Making the Decision

Here are five tips from local experts on things to consider before deciding whether to remodel or move:

Do the math
Dana Rice, vice president of the Dana Rice Group in Chevy Chase, encourages her clients to survey what the market has to offer before making any major decisions. “The answer is always in the spreadsheet,” she says. “What is the equity that [the homeowner] has in their home, and can that be parlayed into a larger property that meets their needs?”

Safety first
Though most homeowners would rather spend their remodeling budget on a new kitchen than updated wiring, structural and safety needs, such as upgrading an electrical system or installing a new roof, sometimes come first. Doug Monsein, the founder of Douglas Construction Group in Potomac, recommends that clients prioritize their remodeling objectives this way: “Safety needs, must-haves, and then the wish list.”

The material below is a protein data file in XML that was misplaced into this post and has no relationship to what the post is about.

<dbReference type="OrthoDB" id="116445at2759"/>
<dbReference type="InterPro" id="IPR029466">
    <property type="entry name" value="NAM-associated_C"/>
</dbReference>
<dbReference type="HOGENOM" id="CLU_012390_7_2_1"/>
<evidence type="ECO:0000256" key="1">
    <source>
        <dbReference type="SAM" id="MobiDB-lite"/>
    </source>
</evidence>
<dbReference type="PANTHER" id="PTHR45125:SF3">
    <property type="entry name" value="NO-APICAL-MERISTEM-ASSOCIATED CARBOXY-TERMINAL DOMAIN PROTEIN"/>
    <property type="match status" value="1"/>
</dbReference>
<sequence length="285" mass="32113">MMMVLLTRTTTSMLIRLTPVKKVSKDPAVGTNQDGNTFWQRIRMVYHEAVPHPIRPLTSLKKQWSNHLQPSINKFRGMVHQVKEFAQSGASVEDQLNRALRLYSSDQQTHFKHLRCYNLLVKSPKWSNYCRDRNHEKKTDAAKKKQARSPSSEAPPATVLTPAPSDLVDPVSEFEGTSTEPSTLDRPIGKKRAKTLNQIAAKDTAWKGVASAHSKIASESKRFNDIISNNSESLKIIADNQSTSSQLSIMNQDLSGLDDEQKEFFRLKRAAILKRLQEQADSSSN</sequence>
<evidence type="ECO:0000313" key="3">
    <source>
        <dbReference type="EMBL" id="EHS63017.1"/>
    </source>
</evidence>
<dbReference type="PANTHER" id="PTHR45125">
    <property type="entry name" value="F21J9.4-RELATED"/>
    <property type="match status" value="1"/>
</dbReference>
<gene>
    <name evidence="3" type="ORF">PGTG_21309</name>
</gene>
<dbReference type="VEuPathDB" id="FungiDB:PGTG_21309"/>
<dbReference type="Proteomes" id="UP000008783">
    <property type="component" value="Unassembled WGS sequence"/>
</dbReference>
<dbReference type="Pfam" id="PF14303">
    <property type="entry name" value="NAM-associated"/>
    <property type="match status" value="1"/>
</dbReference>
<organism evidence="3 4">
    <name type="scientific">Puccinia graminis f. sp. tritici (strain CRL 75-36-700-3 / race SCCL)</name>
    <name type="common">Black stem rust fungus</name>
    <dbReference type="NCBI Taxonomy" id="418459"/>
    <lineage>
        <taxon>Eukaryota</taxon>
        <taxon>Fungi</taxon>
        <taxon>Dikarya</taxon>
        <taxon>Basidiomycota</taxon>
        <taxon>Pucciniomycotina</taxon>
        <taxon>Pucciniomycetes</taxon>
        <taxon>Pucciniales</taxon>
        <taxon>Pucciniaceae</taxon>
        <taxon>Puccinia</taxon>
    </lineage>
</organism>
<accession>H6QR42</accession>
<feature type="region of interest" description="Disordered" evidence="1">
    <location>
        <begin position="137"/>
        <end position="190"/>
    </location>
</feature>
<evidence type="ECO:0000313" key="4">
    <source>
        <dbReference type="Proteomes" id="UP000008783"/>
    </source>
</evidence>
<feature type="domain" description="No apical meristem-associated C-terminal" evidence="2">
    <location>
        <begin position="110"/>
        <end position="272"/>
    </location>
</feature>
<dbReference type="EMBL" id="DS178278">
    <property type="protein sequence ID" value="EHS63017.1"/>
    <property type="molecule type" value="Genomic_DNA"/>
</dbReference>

Location, location, location
“I believe a lifestyle analysis comes first,” says Monsein, who encourages homeowners to assess their attachment to their home and neighborhood by asking the following questions: “Do we like our neighborhood, schools, community, proximity to work and play, etc.? If we move, will we create a similar or better environment, generate great memories and enhance and improve on our current situation?”

Lot size matters
Many owners considering whether to renovate or move are looking for a more spacious dwelling for growing families and changing lifestyles. “If your lot won’t accommodate the kind of addition that you want to do, then you have to start asking yourself, ‘Where else can I go?’ ” says real estate agent Jane Fairweather of the Jane Fairweather Team at Long & Foster in Bethesda, who cites factors such as wanting to change school districts, desiring more land, or not liking a lot’s location as other reasons to relocate. “If you’re on a busy street and want to move to a quiet neighborhood street, you’re going to try to make that happen.”

Don’t be shortsighted
Rice urges remodeling homeowners to balance efforts to increase their resale value with creating a home they will enjoy in the years before it goes on the market. “If you’re going to pick something [to remodel], make sure it adds value later,” she says.


Amanda Cherrin lives in Chevy Chase and is a former reporter for Sports Illustrated.